Yet, for our consideration Dr. Clarke says the prophecy was essentially fulfilled at Christ’s ascension, leaving us with something of an exclusive-middle, “Either the prophecy in Isaiah has been fulfilled, or the Kingdom and House of David are yet standing”. Again, the force of Clarke’s argument is to close off the vanity of Rabins.
“This is an irrefragable confutation of every argument a Jew can offer in vindication of his opposition to the Gospel of Christ. Either the prophecy in Isaiah has been fulfilled, or the kingdom and house of David are yet standing. But the Kingdom of David, we know, is destroyed: and where is the man, Jew or Gentile, that can show us a single descendant of David on the face of the earth? The prophecy could not fail: the Kingdom and House of David have failed; the virgin, therefore, must have brought forth her son, and this son is Jesus, the Christ. Thus Moses, Isaiah, and Matthew concur; and facts the most unequivocal have confirmed the whole! Behold the wisdom and providence of God!”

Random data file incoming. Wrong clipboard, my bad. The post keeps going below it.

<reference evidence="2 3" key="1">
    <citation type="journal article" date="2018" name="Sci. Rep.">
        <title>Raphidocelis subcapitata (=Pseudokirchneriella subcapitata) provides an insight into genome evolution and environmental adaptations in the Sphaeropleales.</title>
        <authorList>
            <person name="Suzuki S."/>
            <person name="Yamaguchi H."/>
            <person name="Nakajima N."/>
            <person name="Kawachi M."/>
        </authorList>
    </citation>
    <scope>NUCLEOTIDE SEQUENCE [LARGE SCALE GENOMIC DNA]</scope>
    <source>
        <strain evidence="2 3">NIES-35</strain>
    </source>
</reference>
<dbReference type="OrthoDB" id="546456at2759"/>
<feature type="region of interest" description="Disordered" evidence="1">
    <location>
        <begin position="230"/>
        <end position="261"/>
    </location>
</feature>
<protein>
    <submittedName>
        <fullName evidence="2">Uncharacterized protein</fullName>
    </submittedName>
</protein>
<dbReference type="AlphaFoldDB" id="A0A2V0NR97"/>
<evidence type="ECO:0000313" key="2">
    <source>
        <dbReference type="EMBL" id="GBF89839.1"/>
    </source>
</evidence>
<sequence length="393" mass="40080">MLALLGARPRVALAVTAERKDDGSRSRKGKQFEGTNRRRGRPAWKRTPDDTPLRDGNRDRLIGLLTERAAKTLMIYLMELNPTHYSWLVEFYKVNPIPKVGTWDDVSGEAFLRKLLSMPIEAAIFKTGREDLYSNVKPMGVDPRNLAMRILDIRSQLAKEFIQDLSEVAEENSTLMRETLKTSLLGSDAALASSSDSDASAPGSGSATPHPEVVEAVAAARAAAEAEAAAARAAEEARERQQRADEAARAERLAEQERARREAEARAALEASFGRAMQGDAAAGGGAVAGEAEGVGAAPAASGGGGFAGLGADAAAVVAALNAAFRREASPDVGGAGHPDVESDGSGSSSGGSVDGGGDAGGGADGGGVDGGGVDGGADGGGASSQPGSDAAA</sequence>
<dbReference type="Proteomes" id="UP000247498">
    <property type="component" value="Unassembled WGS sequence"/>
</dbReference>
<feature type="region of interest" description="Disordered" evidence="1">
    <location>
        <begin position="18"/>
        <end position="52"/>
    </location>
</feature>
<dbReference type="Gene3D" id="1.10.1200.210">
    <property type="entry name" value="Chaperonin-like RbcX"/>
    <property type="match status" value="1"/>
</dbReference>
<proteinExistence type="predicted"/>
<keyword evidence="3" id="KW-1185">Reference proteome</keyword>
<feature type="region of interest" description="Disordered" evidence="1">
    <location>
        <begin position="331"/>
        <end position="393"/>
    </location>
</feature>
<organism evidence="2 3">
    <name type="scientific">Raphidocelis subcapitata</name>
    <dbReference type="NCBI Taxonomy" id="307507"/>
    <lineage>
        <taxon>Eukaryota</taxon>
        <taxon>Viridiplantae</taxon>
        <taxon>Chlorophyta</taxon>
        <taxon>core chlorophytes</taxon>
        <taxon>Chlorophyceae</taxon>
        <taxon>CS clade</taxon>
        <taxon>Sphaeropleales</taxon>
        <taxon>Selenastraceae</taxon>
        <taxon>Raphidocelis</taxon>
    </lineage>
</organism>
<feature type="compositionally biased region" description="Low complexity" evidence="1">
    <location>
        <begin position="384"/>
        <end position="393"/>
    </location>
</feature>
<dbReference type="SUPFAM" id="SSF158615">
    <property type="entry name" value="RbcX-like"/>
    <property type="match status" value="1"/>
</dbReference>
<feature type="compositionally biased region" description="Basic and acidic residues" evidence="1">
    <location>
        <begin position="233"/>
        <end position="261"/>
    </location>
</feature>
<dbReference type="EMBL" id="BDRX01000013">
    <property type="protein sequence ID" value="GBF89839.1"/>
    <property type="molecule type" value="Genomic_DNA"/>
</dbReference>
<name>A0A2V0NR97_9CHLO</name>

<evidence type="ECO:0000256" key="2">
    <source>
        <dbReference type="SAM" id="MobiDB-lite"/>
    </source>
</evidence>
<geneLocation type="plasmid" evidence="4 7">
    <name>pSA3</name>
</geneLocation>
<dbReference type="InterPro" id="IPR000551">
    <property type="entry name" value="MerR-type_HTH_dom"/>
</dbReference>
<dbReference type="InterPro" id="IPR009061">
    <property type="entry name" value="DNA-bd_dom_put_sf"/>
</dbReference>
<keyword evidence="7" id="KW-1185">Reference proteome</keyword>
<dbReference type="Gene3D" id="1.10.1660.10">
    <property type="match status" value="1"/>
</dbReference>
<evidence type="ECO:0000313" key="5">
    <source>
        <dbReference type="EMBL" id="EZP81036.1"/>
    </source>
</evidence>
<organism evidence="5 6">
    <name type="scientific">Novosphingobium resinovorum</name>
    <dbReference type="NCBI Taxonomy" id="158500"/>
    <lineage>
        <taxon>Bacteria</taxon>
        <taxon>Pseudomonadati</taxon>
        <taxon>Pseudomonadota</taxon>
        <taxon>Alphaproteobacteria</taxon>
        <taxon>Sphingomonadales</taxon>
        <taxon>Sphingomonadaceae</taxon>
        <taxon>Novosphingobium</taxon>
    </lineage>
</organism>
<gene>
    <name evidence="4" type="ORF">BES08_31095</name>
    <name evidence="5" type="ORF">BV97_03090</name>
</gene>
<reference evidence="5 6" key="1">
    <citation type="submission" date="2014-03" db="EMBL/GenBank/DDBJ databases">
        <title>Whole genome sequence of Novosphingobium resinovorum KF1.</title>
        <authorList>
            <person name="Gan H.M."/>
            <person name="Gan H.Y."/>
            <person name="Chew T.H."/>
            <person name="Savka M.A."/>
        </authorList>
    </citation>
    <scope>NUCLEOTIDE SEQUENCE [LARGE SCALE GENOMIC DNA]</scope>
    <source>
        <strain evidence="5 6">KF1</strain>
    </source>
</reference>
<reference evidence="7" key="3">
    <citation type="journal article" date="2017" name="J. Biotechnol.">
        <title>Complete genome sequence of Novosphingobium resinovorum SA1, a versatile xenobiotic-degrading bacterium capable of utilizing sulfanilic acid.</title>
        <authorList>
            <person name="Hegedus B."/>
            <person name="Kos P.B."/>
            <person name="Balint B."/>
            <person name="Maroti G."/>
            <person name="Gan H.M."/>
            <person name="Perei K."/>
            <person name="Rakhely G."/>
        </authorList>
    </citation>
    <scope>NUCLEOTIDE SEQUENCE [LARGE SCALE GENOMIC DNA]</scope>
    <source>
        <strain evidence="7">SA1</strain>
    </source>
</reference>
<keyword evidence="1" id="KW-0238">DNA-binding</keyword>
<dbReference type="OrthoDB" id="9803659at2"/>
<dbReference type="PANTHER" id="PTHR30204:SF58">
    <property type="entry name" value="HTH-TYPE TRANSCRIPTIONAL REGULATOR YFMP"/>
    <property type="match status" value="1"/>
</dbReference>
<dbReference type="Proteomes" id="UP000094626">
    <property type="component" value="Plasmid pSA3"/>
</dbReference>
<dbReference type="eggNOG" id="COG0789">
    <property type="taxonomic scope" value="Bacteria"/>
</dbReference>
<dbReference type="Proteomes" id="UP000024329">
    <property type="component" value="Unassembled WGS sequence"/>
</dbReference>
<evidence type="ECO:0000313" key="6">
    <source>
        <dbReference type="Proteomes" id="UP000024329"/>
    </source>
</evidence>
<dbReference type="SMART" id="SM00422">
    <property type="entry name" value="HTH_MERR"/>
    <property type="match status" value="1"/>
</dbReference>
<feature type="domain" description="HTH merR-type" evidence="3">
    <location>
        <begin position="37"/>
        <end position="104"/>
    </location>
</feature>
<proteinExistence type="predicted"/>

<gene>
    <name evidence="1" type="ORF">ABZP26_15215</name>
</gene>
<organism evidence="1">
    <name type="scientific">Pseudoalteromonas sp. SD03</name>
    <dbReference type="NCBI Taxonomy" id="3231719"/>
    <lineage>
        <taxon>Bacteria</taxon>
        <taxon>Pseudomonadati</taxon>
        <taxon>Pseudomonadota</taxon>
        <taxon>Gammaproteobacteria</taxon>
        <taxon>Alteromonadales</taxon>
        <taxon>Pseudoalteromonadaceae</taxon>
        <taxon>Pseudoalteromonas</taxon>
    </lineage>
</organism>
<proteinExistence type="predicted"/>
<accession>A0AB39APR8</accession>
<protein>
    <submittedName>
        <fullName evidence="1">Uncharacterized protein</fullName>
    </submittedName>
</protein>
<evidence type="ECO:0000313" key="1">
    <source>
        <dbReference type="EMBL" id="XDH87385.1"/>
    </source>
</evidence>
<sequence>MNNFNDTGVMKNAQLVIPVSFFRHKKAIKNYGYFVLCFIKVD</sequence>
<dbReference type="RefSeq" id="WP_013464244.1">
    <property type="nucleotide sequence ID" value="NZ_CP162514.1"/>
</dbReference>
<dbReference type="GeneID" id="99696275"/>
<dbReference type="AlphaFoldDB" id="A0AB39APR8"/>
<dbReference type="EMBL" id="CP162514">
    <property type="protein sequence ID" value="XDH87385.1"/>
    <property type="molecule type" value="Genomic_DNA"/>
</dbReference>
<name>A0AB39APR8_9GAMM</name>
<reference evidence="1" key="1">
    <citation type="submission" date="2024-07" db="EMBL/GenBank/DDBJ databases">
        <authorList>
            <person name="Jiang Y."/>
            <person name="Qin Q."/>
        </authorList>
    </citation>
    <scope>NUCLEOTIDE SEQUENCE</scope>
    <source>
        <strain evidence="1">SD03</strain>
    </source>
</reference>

It certainly is true Jewish polity ended in 70AD with Jerusalem’s destruction. Likewise, the House of David thereafter [eventually] ceased to exist, at least, in any absolute or particular sense. It seems Clarke’s concern, along with the Virginity of Christ’s birth, is that unbelieving Jews [and others] should be left with no excuse or alternative lineage besides the living Christ as true Messiah. So, for Clarke, the genealogy and exaltation of Christ is the only truth worth reckoning, and he is jealous for our Savior’s uniqueness.
But, there’s often a two-fold rendering by which OT prophecy is understood. For example, Joseph Benson (upon whom Mr. Clarke’s commentary is substantially based) says Isaiah’s prophecy addresses at least two parties. The first part speaks to the House of David (v. 14-15) while the latter section (v. 16) speaks to King Ahaz’s eventual deliverance.
“These prophecies are manifestly distinguished by being addressed to different persons. The first was addressed to the house of David, for the consolation of the pious in general; as it assured them, not only of the preservation of that house, but of God’s fidelity to his great promise; whereas the second promise is addressed to the king in particular, as it foretold the speedy destruction of the two kings, his enemies.”